Sleepy Eyes of Death 3: Full Circle Killing is my least favorite in the package. Another brat child of the Shogun, this time an illegitimate son, Takayuki, who thinks himself heir to the throne, is causing unrest. Kyoshiro is again entangled in the affairs of strangers after Takayuki murders a villager. Forced with the task of making the villagers trust him, and avoiding getting killed by Takayuki’s guards, Kyoshiro discovers the plot of an evil woman who is using her children to gain power for herself. Kyoshiro is a lady’s man, as I’ve mentioned before, yet there is a situation in Full Circle Killing that left me confused. Kyoshiro essentially rapes a young woman in order to “teach her a lesson,” and even though by the end of the film we are kinda-sorta lead to believe she may have wanted it – it’s never made clear, and she eventually kills herself anyway, which leads me to believe it was unwanted. Apparently, this is common in Japanese folklore, but it left me cold. It’s the main reason, honestly, that I finished Full Circle Killing with distaste. Thankfully, we complete this package with Sword of Seduction.
Another (dis)satisfied minion.
7 out of 10
Sleepy Eyes of Death 4: Sword of Seduction is the best of the package, and is ultimately what has left me excited to see more of Kyoshiro’s adventures. Apparently, I’m not the only one who was left cold after the last film – according to my research, the studio lost money on Full Circle Killing, and needed to freshen up the series. They brought in Kazuo Ikehiro, and hell yes. Furthering the completeness and richness of the time period in which the Sleepy Eyes of Death series takes place, Sword of Seduction deals with themes of opium smuggling and addiction, (more) government corruption, Chinese-Japanese relations, border control, and Christian disgust – the films take place in the early to mid 1800s when Christianity was illegal in Japan, and Sword of Seduction plays up this fact to full effect. By the end of the film, I had as much disdain for the miserable Spanish Christian missionaries as Kyoshiro. In 80 minutes, Sword of Seduction has the most complex plot of the four films featured, and is the most intriguing and entertaining. After all is said and done, it’s amazing they fit in so much, in such a short amount of time. A new effect was added to enhance Kyoshiro’s hallucinatory Full-Moon-Cut, and at first I was like whaaaaat, but then I grew to love it.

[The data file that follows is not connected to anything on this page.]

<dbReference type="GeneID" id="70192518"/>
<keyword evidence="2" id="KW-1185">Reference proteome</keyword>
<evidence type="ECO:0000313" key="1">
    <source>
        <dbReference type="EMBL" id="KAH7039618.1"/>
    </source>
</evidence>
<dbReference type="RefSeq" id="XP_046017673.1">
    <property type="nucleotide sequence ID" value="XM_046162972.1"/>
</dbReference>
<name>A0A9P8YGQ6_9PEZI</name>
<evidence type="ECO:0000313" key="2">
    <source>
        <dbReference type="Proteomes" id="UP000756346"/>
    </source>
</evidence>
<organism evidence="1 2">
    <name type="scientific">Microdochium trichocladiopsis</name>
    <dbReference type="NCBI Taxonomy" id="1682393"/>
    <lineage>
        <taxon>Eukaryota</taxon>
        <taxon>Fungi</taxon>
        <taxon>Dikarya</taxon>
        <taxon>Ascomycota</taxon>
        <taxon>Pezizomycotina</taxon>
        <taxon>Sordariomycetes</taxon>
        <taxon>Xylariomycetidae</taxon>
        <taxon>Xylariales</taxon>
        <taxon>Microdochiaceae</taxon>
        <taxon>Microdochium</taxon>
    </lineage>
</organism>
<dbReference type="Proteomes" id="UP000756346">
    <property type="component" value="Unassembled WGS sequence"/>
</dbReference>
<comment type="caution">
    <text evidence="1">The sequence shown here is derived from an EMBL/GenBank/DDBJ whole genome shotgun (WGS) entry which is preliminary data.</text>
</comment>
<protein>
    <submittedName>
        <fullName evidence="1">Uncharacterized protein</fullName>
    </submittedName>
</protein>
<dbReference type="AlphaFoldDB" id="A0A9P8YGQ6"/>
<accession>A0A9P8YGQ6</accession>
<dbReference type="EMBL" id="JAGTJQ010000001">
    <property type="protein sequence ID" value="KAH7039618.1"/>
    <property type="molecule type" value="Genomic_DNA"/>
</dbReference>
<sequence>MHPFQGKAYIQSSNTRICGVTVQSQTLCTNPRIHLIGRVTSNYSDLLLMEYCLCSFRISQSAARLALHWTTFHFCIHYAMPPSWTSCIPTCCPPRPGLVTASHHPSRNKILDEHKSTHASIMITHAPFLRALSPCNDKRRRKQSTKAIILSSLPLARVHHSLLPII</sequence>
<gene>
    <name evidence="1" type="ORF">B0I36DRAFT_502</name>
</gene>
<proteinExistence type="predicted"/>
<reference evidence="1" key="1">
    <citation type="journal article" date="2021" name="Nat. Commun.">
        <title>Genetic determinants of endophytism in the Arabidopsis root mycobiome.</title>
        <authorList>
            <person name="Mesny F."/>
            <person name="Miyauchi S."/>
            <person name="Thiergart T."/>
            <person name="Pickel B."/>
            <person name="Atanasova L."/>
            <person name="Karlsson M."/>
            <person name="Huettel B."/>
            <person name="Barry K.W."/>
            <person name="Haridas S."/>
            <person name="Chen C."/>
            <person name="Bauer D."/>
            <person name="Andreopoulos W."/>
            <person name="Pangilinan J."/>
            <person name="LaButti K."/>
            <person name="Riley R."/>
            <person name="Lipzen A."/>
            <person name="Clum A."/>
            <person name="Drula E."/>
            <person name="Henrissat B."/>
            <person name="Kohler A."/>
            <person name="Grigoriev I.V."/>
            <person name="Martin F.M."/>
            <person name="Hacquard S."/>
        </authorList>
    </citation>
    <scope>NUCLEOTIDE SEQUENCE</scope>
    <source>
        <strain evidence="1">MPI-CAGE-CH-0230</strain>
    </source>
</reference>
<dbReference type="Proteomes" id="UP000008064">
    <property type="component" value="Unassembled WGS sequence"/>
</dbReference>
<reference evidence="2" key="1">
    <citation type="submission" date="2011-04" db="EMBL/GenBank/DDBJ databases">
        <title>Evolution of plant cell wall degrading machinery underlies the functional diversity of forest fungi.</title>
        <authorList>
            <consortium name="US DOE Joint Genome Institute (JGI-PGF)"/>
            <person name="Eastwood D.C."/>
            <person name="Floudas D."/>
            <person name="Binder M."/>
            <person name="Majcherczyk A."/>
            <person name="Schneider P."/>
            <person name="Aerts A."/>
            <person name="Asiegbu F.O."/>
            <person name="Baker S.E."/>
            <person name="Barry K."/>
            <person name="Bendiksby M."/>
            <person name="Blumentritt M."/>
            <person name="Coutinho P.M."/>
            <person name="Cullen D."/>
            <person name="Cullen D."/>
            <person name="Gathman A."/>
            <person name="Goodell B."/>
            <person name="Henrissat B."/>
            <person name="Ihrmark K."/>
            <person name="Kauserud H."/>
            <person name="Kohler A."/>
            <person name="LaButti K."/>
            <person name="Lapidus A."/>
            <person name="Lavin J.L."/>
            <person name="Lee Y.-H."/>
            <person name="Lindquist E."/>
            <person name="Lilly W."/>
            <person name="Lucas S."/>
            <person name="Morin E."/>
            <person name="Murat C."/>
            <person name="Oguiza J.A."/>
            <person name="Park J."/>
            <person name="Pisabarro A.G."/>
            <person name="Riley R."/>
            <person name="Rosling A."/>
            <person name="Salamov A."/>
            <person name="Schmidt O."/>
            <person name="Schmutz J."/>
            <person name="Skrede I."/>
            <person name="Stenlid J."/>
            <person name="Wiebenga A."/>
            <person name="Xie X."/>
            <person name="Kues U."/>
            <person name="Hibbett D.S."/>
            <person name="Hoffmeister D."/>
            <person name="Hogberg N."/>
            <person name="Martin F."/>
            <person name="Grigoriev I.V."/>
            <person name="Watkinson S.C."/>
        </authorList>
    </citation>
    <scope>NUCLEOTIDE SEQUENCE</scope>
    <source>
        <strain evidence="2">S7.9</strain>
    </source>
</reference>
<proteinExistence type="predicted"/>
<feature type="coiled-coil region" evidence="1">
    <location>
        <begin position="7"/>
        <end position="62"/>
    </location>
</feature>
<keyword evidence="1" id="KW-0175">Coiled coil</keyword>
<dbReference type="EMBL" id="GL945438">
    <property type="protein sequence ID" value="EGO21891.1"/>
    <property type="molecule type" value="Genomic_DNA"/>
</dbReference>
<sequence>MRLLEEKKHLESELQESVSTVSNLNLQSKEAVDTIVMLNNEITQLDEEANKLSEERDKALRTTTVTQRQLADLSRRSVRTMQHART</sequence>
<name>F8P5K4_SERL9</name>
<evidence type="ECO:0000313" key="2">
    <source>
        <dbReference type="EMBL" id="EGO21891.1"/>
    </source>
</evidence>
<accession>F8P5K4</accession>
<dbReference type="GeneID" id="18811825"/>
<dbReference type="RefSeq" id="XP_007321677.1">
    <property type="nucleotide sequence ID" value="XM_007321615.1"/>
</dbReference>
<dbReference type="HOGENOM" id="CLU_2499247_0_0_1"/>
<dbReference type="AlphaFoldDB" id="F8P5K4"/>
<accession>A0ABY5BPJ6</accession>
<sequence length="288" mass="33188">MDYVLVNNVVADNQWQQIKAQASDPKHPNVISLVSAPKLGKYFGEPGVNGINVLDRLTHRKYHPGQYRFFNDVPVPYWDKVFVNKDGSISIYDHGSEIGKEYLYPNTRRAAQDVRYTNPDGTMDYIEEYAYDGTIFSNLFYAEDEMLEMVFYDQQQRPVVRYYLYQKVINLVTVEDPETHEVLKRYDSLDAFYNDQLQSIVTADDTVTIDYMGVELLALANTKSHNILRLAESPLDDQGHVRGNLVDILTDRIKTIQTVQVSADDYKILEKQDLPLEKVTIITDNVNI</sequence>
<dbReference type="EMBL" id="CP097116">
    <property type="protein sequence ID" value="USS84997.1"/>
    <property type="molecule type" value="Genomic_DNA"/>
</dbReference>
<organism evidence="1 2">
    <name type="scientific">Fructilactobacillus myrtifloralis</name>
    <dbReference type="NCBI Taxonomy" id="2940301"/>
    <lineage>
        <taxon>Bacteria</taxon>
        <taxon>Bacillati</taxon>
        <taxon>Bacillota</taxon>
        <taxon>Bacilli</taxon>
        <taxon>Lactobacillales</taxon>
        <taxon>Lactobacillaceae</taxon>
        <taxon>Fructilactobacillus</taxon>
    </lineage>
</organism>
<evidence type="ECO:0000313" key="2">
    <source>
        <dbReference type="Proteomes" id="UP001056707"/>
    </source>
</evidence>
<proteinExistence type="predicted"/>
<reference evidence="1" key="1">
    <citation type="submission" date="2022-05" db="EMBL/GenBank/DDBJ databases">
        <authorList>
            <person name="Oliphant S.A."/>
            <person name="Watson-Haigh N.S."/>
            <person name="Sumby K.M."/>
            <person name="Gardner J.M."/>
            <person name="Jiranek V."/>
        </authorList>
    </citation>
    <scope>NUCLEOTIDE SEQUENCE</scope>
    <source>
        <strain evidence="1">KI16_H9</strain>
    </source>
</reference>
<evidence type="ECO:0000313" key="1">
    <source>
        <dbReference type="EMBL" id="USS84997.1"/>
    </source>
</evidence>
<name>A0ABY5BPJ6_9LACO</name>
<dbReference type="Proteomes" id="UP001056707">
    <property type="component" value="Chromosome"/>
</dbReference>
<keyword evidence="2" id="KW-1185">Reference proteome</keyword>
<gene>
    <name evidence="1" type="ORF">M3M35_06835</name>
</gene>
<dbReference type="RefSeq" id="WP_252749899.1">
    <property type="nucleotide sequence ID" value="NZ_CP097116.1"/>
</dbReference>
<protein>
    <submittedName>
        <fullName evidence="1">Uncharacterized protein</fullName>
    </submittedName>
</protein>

Also, a humorous little touch, and more of the greatness of Sword of Seduction, is to Chen Sun, who shows up again as Kyoshiro’s Chinese nemesis. This time he’s sporting an American Greaser/Elvis hair-do. My assumption is that it’s a comment on Japan’s unrest with the Chinese-American relations of the time. It wasn’t until the mid-1800s when Japan had opened their borders to the outside world, and they disapproved of China’s affiliation with the West. Having their nationalist hero’s Chinese enemy wear a ridiculous Elvis ‘do is a hilarious and subtle cherry on the sundae.
9 out of 10
These four Sleepy Eyes of Death films are incredibly intelligent and entertaining little Japanese nationalist samurai films that really leave an impression. Nemuri Kyoshiro is a badass nihilist Japanese anti-hero. And I’m left wanting more.
I can only assume previous American releases of these films weren’t that great. These transfers are beautiful, though. For the most part, the contrast is very well balanced and the sound is great. Each DVD has the option for Yellow or White subtitles, and furthermore the subtitle choices are complete with here-and-there footnotes, or dialogue only. The Interactive Maps of Japan and Program Notes are a nice touch – educational info that enhances the viewing of each film. The Bio notes, image galleries and trailers round out each disc, completing a very nice “collector’s set.”
9 out of 10
8.3 out of 10